Spill Website

Spill Website

‘Catch me on Spill’: Black Twitter finds an alternative app

Spill was created by two former Twitter employees.


Sayou Cooper

Internet Culture

Over the weekend, regular timeline scrolling for Twitter users was interrupted by an unusual error message: “Rate limit exceeded”.

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After some initial confusion and panic, Twitter owner Elon Musk tweeted some clarifying statements on the new restrictions. On July 1, the richest man in the world stated: “To address extreme levels of data scraping & system manipulation, we’ve applied the following temporary limits.” His breakdown of this new system continued with “Verified accounts are limited to reading 6,000 posts [per] day, unverified accounts to 600 posts [per] day, new unverified accounts to 300 [posts per] day.”

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Since then, Musk has increased the view rate limits to 10,000 for verified accounts, 1,000 for unverified accounts, and 500 for new unverified accounts. Still, with this increase, many Twitter users weren’t satisfied, specifically Black Twitter.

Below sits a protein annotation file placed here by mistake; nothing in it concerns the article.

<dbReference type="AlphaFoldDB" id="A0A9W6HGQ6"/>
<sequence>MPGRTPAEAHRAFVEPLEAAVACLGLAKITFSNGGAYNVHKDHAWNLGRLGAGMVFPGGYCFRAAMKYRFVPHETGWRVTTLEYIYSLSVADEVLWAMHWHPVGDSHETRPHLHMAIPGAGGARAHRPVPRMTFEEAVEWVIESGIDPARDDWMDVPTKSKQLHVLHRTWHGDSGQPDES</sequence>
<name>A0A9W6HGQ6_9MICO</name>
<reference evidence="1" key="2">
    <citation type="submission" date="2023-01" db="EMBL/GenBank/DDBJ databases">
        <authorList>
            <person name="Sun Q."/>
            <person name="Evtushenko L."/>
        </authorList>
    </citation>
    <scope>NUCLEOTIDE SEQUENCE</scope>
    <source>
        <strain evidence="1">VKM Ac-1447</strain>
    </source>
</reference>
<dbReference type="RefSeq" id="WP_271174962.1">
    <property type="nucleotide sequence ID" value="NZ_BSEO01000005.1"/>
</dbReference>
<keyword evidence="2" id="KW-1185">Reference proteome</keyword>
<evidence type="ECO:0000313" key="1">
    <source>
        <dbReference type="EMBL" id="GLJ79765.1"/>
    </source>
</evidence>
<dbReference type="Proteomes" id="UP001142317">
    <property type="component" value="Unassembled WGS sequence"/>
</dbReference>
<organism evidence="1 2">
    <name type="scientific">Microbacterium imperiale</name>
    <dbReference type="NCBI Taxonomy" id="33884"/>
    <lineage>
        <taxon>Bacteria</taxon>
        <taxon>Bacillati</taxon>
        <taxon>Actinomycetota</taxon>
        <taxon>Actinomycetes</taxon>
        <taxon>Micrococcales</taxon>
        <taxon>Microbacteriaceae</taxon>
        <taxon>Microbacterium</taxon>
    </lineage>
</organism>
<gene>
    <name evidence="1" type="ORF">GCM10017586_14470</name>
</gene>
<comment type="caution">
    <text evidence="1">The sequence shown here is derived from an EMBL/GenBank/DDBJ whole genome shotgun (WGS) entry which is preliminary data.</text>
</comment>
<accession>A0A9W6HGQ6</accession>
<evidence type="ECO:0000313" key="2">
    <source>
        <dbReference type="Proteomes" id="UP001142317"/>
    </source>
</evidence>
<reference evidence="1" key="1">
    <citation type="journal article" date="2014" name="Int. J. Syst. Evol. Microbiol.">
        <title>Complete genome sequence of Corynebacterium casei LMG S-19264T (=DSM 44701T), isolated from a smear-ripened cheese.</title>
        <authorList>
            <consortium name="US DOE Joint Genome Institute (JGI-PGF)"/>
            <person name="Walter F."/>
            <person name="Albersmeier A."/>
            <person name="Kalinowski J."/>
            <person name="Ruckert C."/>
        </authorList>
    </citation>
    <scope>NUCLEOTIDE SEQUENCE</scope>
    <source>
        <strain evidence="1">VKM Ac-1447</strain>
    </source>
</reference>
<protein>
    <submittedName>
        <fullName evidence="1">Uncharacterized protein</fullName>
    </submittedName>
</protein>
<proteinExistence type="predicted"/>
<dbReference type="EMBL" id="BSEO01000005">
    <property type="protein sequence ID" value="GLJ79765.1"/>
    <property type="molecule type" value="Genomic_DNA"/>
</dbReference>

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Black Twitter is Twitter’s internet community consisting of Black users talking about Black popular culture, news, entertainment, and everything else. While the Black diaspora is massive, Black Twitter is accredited to African Americans.

“One thing about Black Twitter, we gon joke until the app shuts down,” @Dvrryl2times tweeted. Along with the jokes, Black Twitter seems to be moving onto a different home. The new gathering place is a social media app called Spill.

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Spill is founded by Alphonzo “Phonz” Terrell and DeVaris Brown, former Twitter employees. The invite-only beta is described on official branding as a “visual conversation moving at the speed of culture.” While anyone can access the app with a code invite, founders Terrell and Brown have noted a preference for marginalized identities such as Black and/or Queer creators.

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“The Spill app is black as f*ck. I love that,” @kemimarie tweeted.

The app’s interface is a mix between Twitter and Tumblr, and its main colors blue and green. Still, in its infancy, there are some kinks to iron out. But with the plausible impending implosion of Twitter, Black users will finally have somewhere to go.

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